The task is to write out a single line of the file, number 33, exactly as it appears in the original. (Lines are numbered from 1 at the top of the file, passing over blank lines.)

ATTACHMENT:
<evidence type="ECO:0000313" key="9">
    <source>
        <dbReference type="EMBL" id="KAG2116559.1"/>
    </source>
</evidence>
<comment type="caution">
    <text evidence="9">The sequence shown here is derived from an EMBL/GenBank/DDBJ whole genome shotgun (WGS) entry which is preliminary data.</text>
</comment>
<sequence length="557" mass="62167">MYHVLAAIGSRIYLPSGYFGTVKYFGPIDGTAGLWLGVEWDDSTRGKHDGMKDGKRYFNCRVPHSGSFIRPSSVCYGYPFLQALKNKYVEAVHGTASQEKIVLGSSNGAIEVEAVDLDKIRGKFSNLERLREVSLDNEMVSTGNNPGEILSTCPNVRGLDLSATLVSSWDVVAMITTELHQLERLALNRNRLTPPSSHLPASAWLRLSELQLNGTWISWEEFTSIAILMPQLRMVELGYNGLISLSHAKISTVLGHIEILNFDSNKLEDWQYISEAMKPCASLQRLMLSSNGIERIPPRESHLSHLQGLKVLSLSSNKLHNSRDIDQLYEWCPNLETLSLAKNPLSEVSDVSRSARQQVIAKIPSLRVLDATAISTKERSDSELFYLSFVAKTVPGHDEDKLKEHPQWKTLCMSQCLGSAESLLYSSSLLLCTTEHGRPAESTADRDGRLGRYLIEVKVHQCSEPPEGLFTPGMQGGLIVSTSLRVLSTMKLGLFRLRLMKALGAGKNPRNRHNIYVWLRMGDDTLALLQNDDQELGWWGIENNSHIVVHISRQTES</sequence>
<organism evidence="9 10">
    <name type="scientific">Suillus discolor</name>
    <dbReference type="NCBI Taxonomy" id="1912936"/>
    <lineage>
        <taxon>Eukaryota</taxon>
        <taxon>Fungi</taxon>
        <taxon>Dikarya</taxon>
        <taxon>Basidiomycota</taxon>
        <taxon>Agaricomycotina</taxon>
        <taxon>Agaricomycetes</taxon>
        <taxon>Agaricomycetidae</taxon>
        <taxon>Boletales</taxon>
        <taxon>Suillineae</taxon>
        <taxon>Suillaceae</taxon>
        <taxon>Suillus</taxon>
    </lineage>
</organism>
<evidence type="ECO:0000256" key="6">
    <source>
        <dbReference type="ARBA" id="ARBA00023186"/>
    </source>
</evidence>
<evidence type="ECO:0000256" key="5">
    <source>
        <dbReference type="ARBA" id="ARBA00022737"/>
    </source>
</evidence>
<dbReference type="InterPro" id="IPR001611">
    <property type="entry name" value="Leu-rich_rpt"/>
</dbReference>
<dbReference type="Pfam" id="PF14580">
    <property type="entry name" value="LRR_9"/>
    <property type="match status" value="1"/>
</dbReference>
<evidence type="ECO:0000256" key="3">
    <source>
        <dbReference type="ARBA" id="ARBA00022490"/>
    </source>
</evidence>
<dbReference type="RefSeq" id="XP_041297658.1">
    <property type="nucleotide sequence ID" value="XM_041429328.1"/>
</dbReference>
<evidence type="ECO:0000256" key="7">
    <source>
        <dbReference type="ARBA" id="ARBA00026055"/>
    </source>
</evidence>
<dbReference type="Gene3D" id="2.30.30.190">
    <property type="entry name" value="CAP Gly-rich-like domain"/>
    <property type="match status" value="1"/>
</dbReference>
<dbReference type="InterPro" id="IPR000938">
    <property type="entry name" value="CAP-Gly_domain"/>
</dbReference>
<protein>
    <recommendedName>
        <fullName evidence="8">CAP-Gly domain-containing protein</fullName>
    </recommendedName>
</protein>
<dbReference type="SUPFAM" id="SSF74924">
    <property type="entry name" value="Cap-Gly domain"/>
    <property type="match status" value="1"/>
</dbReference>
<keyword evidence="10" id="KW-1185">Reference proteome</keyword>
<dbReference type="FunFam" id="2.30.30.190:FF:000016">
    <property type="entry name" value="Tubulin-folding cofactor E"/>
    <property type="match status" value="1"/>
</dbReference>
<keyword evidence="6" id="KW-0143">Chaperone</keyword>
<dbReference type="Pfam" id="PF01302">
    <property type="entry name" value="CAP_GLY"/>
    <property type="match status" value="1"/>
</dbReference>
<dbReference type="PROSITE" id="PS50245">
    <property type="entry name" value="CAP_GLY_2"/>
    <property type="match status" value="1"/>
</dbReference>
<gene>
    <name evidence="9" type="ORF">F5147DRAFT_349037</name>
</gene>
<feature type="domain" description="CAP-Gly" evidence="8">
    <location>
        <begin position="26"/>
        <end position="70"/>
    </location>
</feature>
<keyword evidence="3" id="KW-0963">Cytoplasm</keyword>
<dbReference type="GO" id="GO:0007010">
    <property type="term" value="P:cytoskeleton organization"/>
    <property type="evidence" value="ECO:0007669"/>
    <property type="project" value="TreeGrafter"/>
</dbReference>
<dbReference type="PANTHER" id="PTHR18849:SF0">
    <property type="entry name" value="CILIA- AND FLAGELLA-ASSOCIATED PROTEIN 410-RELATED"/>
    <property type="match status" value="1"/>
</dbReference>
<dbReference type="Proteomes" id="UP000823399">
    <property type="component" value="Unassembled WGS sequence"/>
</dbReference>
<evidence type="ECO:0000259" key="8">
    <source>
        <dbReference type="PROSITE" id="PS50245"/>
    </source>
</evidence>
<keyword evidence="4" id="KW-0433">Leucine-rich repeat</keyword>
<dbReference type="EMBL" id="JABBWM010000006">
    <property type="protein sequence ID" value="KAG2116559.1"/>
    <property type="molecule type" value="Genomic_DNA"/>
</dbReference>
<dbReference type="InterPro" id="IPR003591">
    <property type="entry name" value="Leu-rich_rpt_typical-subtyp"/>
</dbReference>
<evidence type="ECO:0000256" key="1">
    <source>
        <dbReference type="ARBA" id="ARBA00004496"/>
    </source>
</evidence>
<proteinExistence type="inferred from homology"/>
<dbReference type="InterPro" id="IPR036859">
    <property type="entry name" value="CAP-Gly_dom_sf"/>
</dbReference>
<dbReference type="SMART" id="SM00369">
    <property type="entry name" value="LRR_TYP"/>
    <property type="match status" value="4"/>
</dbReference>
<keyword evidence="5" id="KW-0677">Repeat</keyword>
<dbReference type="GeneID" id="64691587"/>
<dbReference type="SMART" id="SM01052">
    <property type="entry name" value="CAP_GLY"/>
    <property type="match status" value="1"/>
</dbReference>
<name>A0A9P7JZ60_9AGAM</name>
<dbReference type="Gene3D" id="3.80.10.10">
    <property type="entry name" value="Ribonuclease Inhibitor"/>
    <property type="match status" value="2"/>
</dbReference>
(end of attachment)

    <source>